Experimental and predicted adsorption isotherms of 2,2,4-trimethylpentane and toluene on activated carbon for industrial applications

Experimental and predicted adsorption isotherms of 2,2,4-trimethylpentane and toluene on... Adsorption isotherms for low concentrations (25–100 ppm) of 2,2,4-trimethylpentane (TMP) on activated carbon were measured at different temperatures (303, 323, and 348 K). In addition, experimental adsorption isotherms for toluene were measured at a single temperature (298 K) and for a wider range of concentrations (5–35,000 ppm) by use of two different gravimetric methods. Because experimental measurements for TMP at low concentrations are time consuming and expensive, it is important to use accurate predictive models capable of taking into account temperature and concentration. In this work, characteristic potential curves for TMP were predicted on the basis of the Polanyi–Dubinin (P–D) model. The curves for TMP were determined by use of a single toluene adsorption isotherm measured at 298 K. For comparison purposes, characteristic curves for TMP were also predicted by use of experimental data for TMP and adsorption isotherms measured at 303, 323, and 348 K. From the characteristic curves, the adsorption isotherms for TMP were then generated at several temperatures (298, 303, 323, and 348 K). The accuracy of the predicted adsorption isotherms were verified by comparison with experimentally measured TMP isotherms. Although the polarity and size of TMP and toluene are slightly different, and despite the different temperatures of the experiments, the P–D model enabled highly accurate prediction of the amount of TMP adsorbed on activated carbon at different temperatures and concentrations. The Langmuir equation was evaluated and shown to work well when used to make predictions within the experimental concentration and temperature ranges. It provided noticeably different estimates when applied to very low concentrations. http://www.deepdyve.com/assets/images/DeepDyve-Logo-lg.png Research on Chemical Intermediates Springer Journals

Experimental and predicted adsorption isotherms of 2,2,4-trimethylpentane and toluene on activated carbon for industrial applications

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Publisher
Springer Netherlands
Copyright
Copyright © 2013 by Springer Science+Business Media Dordrecht
Subject
Chemistry; Catalysis; Physical Chemistry; Inorganic Chemistry
ISSN
0922-6168
eISSN
1568-5675
D.O.I.
10.1007/s11164-013-1271-4
Publisher site
See Article on Publisher Site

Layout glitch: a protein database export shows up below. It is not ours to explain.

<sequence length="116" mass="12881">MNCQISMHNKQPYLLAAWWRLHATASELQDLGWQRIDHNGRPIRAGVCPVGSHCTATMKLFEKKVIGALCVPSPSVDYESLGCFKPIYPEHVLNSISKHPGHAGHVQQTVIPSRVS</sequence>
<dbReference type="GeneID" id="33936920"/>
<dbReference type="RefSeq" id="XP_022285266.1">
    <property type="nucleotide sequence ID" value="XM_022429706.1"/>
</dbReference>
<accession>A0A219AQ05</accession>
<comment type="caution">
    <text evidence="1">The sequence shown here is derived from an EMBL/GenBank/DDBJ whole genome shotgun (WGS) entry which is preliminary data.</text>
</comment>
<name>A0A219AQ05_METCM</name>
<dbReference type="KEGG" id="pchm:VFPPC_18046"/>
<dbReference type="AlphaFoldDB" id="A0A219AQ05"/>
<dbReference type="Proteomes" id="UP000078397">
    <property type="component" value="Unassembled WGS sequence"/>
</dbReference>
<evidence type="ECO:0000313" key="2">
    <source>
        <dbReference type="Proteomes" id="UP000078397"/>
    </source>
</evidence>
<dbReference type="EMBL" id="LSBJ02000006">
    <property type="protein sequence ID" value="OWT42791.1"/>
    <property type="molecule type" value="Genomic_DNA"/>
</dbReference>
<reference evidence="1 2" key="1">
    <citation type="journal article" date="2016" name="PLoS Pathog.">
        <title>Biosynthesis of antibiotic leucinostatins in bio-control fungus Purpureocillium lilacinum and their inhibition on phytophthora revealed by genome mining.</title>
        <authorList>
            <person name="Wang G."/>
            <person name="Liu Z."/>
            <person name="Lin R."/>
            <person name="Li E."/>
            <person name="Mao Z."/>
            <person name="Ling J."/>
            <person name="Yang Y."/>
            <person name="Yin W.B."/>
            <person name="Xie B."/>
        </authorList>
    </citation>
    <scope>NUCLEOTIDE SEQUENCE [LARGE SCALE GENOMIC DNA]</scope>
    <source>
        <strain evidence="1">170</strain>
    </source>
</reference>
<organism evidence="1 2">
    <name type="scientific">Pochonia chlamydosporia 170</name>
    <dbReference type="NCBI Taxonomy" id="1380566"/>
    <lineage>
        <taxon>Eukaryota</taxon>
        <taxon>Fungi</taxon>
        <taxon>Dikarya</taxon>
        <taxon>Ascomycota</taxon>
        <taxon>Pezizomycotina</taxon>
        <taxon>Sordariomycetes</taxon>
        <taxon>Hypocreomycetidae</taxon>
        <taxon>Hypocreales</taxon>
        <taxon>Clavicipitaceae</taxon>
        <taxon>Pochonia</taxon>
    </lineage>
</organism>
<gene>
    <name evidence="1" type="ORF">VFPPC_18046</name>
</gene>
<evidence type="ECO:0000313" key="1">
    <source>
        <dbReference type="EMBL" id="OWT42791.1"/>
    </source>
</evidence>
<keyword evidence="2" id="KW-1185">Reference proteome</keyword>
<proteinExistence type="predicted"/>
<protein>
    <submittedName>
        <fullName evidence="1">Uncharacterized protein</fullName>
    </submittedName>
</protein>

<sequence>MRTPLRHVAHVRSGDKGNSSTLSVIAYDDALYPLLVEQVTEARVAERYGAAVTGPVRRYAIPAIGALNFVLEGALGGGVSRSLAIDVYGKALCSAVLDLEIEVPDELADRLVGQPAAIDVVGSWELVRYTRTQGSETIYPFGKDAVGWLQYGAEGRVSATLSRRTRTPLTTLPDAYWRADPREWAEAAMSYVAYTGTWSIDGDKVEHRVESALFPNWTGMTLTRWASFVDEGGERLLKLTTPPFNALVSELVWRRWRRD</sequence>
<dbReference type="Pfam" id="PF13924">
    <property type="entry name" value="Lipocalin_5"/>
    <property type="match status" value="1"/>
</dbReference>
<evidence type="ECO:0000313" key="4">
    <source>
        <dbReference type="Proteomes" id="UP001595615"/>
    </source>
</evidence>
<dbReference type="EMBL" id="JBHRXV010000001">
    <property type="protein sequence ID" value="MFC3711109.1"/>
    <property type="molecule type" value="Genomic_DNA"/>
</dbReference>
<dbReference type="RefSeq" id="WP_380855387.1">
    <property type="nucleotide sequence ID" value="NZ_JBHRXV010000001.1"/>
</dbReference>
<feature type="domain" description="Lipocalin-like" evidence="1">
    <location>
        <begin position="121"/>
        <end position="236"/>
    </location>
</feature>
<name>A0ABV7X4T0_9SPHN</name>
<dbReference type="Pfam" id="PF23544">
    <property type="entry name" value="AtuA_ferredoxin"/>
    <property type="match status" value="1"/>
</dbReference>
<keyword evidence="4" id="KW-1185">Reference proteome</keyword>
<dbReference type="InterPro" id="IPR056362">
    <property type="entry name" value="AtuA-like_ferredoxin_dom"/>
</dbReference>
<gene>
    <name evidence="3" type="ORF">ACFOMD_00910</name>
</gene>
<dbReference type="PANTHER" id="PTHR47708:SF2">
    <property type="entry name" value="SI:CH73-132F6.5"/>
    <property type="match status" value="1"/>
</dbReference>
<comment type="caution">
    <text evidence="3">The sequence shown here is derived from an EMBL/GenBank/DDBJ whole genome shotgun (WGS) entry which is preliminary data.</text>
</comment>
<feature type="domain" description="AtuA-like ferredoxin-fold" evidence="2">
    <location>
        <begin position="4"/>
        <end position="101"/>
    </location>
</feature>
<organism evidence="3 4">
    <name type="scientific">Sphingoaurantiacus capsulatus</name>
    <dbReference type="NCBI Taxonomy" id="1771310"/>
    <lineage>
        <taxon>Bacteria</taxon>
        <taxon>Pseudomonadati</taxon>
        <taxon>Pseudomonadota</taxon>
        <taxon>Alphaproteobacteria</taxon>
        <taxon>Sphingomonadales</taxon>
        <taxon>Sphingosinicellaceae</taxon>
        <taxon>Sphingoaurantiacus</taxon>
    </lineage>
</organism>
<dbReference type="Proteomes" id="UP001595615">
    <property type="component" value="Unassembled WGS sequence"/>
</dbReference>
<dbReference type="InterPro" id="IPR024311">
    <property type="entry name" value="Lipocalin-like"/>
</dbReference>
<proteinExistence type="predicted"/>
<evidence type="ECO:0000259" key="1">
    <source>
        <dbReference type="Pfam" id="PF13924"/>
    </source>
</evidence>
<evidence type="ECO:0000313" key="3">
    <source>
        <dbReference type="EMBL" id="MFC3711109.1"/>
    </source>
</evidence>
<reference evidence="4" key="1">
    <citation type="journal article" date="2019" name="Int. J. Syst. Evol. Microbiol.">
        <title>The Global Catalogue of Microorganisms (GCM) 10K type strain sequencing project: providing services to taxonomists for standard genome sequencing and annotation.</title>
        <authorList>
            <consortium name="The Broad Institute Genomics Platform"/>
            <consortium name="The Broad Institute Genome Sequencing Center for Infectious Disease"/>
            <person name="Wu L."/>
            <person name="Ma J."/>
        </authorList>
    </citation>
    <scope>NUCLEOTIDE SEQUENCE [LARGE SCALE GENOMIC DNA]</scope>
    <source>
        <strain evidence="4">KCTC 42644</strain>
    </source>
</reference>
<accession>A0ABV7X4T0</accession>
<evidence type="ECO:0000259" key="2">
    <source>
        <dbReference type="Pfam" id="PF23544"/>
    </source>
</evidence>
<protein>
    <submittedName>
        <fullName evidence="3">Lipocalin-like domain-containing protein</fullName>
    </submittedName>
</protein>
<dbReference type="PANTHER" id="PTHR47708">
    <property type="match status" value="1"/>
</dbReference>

Abstract

Adsorption isotherms for low concentrations (25–100 ppm) of 2,2,4-trimethylpentane (TMP) on activated carbon were measured at different temperatures (303, 323, and 348 K). In addition, experimental adsorption isotherms for toluene were measured at a single temperature (298 K) and for a wider range of concentrations (5–35,000 ppm) by use of two different gravimetric methods. Because experimental measurements for TMP at low concentrations are time consuming and expensive, it is important to use accurate predictive models capable of taking into account temperature and concentration. In this work, characteristic potential curves for TMP were predicted on the basis of the Polanyi–Dubinin (P–D) model. The curves for TMP were determined by use of a single toluene adsorption isotherm measured at 298 K. For comparison purposes, characteristic curves for TMP were also predicted by use of experimental data for TMP and adsorption isotherms measured at 303, 323, and 348 K. From the characteristic curves, the adsorption isotherms for TMP were then generated at several temperatures (298, 303, 323, and 348 K). The accuracy of the predicted adsorption isotherms were verified by comparison with experimentally measured TMP isotherms. Although the polarity and size of TMP and toluene are slightly different, and despite the different temperatures of the experiments, the P–D model enabled highly accurate prediction of the amount of TMP adsorbed on activated carbon at different temperatures and concentrations. The Langmuir equation was evaluated and shown to work well when used to make predictions within the experimental concentration and temperature ranges. It provided noticeably different estimates when applied to very low concentrations.

Journal

Research on Chemical IntermediatesSpringer Journals

Published: Jun 20, 2013

References

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